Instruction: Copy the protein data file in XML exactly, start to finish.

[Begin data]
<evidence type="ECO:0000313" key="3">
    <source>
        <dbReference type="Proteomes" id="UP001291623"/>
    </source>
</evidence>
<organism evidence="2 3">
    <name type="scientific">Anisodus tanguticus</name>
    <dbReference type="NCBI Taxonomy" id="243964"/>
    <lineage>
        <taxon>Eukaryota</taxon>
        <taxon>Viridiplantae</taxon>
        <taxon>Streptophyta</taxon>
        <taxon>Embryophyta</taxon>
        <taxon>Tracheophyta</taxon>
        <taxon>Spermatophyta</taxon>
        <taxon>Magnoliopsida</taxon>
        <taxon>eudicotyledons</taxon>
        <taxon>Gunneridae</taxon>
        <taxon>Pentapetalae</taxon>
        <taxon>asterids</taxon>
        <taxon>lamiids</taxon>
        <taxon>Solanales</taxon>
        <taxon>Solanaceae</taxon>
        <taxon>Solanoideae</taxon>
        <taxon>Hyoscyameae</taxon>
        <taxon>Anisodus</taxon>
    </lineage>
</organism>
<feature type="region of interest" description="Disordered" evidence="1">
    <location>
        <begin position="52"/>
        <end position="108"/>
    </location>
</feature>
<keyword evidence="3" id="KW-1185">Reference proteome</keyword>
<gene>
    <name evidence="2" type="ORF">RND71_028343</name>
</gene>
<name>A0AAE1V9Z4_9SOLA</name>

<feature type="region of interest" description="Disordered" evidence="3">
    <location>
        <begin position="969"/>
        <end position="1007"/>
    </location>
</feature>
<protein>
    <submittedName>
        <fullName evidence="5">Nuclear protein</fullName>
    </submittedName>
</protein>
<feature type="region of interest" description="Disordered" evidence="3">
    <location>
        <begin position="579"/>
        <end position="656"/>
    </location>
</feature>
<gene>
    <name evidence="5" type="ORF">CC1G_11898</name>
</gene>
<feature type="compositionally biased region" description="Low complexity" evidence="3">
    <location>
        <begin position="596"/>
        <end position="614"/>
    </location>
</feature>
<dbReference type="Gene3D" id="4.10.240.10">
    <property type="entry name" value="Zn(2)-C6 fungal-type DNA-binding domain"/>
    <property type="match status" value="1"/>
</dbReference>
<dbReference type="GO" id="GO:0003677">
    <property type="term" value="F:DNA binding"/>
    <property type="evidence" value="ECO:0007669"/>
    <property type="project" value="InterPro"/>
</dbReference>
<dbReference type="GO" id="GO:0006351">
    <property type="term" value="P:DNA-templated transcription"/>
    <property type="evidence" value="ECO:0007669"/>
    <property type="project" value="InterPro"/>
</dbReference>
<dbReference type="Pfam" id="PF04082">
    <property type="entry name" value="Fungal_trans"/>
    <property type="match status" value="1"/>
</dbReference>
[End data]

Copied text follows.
<evidence type="ECO:0000313" key="3">
    <source>
        <dbReference type="Proteomes" id="UP001291623"/>
    </source>
</evidence>
<organism evidence="2 3">
    <name type="scientific">Anisodus tanguticus</name>
    <dbReference type="NCBI Taxonomy" id="243964"/>
    <lineage>
        <taxon>Eukaryota</taxon>
        <taxon>Viridiplantae</taxon>
        <taxon>Streptophyta</taxon>
        <taxon>Embryophyta</taxon>
        <taxon>Tracheophyta</taxon>
        <taxon>Spermatophyta</taxon>
        <taxon>Magnoliopsida</taxon>
        <taxon>eudicotyledons</taxon>
        <taxon>Gunneridae</taxon>
        <taxon>Pentapetalae</taxon>
        <taxon>asterids</taxon>
        <taxon>lamiids</taxon>
        <taxon>Solanales</taxon>
        <taxon>Solanaceae</taxon>
        <taxon>Solanoideae</taxon>
        <taxon>Hyoscyameae</taxon>
        <taxon>Anisodus</taxon>
    </lineage>
</organism>
<feature type="region of interest" description="Disordered" evidence="1">
    <location>
        <begin position="52"/>
        <end position="108"/>
    </location>
</feature>
<keyword evidence="3" id="KW-1185">Reference proteome</keyword>
<gene>
    <name evidence="2" type="ORF">RND71_028343</name>
</gene>
<name>A0AAE1V9Z4_9SOLA</name>

<feature type="region of interest" description="Disordered" evidence="3">
    <location>
        <begin position="969"/>
        <end position="1007"/>
    </location>
</feature>
<protein>
    <submittedName>
        <fullName evidence="5">Nuclear protein</fullName>
    </submittedName>
</protein>
<feature type="region of interest" description="Disordered" evidence="3">
    <location>
        <begin position="579"/>
        <end position="656"/>
    </location>
</feature>
<gene>
    <name evidence="5" type="ORF">CC1G_11898</name>
</gene>
<feature type="compositionally biased region" description="Low complexity" evidence="3">
    <location>
        <begin position="596"/>
        <end position="614"/>
    </location>
</feature>
<dbReference type="Gene3D" id="4.10.240.10">
    <property type="entry name" value="Zn(2)-C6 fungal-type DNA-binding domain"/>
    <property type="match status" value="1"/>
</dbReference>
<dbReference type="GO" id="GO:0003677">
    <property type="term" value="F:DNA binding"/>
    <property type="evidence" value="ECO:0007669"/>
    <property type="project" value="InterPro"/>
</dbReference>
<dbReference type="GO" id="GO:0006351">
    <property type="term" value="P:DNA-templated transcription"/>
    <property type="evidence" value="ECO:0007669"/>
    <property type="project" value="InterPro"/>
</dbReference>
<dbReference type="Pfam" id="PF04082">
    <property type="entry name" value="Fungal_trans"/>
    <property type="match status" value="1"/>
</dbReference>